KENTUCKY, November 4, 2105– History was made in Kentucky on Tuesday night when two political outsiders, Matt Bevin and Jenean Hampton, were elected in the state’s Gubernatorial race in what was almost a landslide vote.
Hampton, Kentucky’s first African-American Lieutenant Governor, is a Tea Party-aligned firebrand.
Born on Detroit’s west side in 1958, Hampton grew up in a less than ideal financial situation. One of four daughters born to Donald and Marie Hampton, she learned to get by with very little as she watched her parents struggle to support the family.
Hampton has a diverse career. She joined the U.S. Air Force, where she spent seven years writing code and managing software such as the radar used to find enemy planes in Operation Desert Storm, where she was deployed. She then spent 19 years in the corrugated packing industry.
In 2014, Hampton ran for her first political office when she challenged the longest serving state representative in Kentucky history. Her opponent was a Democrat and Sen. Rand Paul (R-Ky.) endorsed her in that race, but she lost. That’s all the political experience Hampton had under her belt until she ran for Lt. Governor with Bevin heading the ticket.
Despite being an outsider, Bevin’s name is familiar to many in Republican politics. The wealthy businessman, backed by the Tea Party, took on Senate Majority Leader Mitch McConnell in the 2014 Republican primary, but was defeated.
Shortly after his defeat to McConnell, Bevin hit the campaign trail again and announced his intent to run for Governor. Eventually, McConnell was on board to support Bevin in the race.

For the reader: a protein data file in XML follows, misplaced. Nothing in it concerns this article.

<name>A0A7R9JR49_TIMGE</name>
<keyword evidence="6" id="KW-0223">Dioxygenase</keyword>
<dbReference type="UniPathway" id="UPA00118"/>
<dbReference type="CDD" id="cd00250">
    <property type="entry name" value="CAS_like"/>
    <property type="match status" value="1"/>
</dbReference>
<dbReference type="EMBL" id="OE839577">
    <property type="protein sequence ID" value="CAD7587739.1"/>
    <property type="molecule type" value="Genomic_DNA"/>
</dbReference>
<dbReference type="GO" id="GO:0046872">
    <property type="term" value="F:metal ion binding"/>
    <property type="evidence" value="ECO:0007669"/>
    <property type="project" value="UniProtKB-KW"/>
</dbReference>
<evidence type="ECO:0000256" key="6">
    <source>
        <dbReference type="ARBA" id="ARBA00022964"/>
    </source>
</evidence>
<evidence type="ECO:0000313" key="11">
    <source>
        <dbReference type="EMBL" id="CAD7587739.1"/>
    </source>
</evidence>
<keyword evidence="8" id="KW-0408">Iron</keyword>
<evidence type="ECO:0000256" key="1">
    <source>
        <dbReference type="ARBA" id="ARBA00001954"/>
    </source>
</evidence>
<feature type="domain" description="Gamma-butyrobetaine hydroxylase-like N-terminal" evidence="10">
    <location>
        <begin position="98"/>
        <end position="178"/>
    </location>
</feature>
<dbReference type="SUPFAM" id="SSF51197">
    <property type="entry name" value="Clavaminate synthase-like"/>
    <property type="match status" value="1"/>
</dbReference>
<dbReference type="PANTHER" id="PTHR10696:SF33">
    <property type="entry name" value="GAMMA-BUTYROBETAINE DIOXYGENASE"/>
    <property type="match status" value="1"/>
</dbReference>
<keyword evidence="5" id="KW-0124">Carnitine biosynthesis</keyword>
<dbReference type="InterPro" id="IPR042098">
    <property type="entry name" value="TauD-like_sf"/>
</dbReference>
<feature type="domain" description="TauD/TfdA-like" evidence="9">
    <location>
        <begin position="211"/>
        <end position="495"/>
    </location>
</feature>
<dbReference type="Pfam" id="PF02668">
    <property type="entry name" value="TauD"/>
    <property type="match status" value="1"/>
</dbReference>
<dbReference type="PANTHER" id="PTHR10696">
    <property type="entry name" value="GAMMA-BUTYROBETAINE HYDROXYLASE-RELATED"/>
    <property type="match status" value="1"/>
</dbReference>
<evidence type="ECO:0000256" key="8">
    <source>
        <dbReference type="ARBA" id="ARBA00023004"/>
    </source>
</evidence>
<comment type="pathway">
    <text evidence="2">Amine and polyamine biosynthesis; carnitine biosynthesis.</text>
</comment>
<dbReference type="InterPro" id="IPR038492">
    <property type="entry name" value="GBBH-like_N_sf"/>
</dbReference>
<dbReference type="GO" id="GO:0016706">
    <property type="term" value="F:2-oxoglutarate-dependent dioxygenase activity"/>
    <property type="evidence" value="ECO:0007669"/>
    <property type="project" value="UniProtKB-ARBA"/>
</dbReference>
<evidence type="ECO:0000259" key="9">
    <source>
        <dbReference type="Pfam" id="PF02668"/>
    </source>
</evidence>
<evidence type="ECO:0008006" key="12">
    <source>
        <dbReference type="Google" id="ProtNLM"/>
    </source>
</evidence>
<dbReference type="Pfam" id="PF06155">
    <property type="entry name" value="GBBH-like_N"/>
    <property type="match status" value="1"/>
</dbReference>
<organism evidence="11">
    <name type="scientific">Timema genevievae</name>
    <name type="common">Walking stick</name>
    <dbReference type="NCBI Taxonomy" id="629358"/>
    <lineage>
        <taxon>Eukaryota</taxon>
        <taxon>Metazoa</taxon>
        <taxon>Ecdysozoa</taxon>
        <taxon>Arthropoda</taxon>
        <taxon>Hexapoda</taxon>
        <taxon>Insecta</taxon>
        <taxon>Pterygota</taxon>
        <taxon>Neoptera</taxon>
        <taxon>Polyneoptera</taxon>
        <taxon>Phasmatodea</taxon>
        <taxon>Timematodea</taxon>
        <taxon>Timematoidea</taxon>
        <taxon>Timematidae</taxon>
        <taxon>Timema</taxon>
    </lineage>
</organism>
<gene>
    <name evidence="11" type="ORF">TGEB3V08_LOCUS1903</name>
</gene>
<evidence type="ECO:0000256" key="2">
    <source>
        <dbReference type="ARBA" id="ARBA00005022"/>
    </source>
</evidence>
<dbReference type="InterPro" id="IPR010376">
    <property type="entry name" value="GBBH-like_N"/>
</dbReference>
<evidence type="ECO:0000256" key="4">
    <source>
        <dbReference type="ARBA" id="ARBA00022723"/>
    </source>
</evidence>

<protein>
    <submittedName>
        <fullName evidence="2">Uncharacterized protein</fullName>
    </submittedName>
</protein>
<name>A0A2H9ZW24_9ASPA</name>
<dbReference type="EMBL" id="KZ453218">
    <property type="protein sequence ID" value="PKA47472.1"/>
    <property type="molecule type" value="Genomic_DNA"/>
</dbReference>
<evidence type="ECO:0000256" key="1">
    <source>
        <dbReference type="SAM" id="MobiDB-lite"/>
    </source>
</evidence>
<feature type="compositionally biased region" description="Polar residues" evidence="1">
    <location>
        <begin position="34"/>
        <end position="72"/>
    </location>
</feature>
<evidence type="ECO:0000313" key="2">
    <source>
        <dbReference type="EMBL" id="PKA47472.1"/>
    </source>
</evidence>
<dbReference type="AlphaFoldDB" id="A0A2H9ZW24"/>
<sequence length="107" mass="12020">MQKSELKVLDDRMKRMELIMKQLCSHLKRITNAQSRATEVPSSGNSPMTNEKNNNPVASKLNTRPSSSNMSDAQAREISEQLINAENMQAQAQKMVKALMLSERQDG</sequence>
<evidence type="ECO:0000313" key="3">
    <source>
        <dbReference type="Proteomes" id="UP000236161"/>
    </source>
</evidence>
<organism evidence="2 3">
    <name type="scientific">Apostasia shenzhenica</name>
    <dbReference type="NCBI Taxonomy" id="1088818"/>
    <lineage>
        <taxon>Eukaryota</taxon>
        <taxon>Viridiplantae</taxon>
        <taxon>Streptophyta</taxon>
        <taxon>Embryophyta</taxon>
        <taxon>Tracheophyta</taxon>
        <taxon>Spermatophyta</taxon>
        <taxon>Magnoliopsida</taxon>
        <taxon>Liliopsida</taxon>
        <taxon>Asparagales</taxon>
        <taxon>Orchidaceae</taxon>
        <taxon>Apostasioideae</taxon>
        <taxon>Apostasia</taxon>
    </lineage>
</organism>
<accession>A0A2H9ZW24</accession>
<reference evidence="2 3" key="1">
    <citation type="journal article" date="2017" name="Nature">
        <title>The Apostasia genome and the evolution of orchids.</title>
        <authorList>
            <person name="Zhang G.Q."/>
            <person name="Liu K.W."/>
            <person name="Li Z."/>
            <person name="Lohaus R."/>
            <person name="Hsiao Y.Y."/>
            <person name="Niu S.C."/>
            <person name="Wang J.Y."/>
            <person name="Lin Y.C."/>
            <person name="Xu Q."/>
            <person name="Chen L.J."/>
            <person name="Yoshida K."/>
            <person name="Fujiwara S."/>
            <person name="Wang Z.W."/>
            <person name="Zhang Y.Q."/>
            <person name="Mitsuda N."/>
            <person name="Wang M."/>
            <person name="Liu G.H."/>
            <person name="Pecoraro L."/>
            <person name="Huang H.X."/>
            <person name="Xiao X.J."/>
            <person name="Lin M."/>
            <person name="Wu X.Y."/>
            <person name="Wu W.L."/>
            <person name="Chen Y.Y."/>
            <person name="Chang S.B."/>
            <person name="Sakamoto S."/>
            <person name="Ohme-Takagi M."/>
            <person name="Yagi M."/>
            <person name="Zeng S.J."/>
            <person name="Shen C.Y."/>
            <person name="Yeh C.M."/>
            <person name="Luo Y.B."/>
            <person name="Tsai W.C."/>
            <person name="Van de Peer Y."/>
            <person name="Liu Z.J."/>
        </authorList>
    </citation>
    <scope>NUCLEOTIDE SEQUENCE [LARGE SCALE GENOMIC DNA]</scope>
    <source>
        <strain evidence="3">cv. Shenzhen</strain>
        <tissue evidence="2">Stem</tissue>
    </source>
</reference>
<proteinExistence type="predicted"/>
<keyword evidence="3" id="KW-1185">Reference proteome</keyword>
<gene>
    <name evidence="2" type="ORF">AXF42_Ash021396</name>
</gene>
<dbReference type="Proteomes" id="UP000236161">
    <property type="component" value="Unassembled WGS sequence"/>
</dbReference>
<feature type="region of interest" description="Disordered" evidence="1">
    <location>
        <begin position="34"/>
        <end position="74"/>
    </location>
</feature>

Taking a note from Donald Trump, Bevin mostly self-funded his campaign.
“I have no favors to pay back. There’s not one person in this state who believes they are going to have a job in my administration… There’s not one person who I’ve promised anything to,” he said last week at a diner, according to The Washington Post’s James Hohmann. “Donald Trump is an interesting fellow… Part of what people appreciate about him is the very same thing. He doesn’t owe anybody anything.”
Still, the Republican Governors Association dumped millions into the race.
For weeks, Kentucky pollsters had been calling the race for Democrat Jack Conway by at least 5-10 percent. Bevin won by 9 points.
With 100 percent of the vote counted, Bevin led Conway with 53 percent of the vote compared to the Democrat’s 44 percent, which means pollsters were off by double digits. Independent, libertarian leaning Drew Curtis received nearly 4 percent.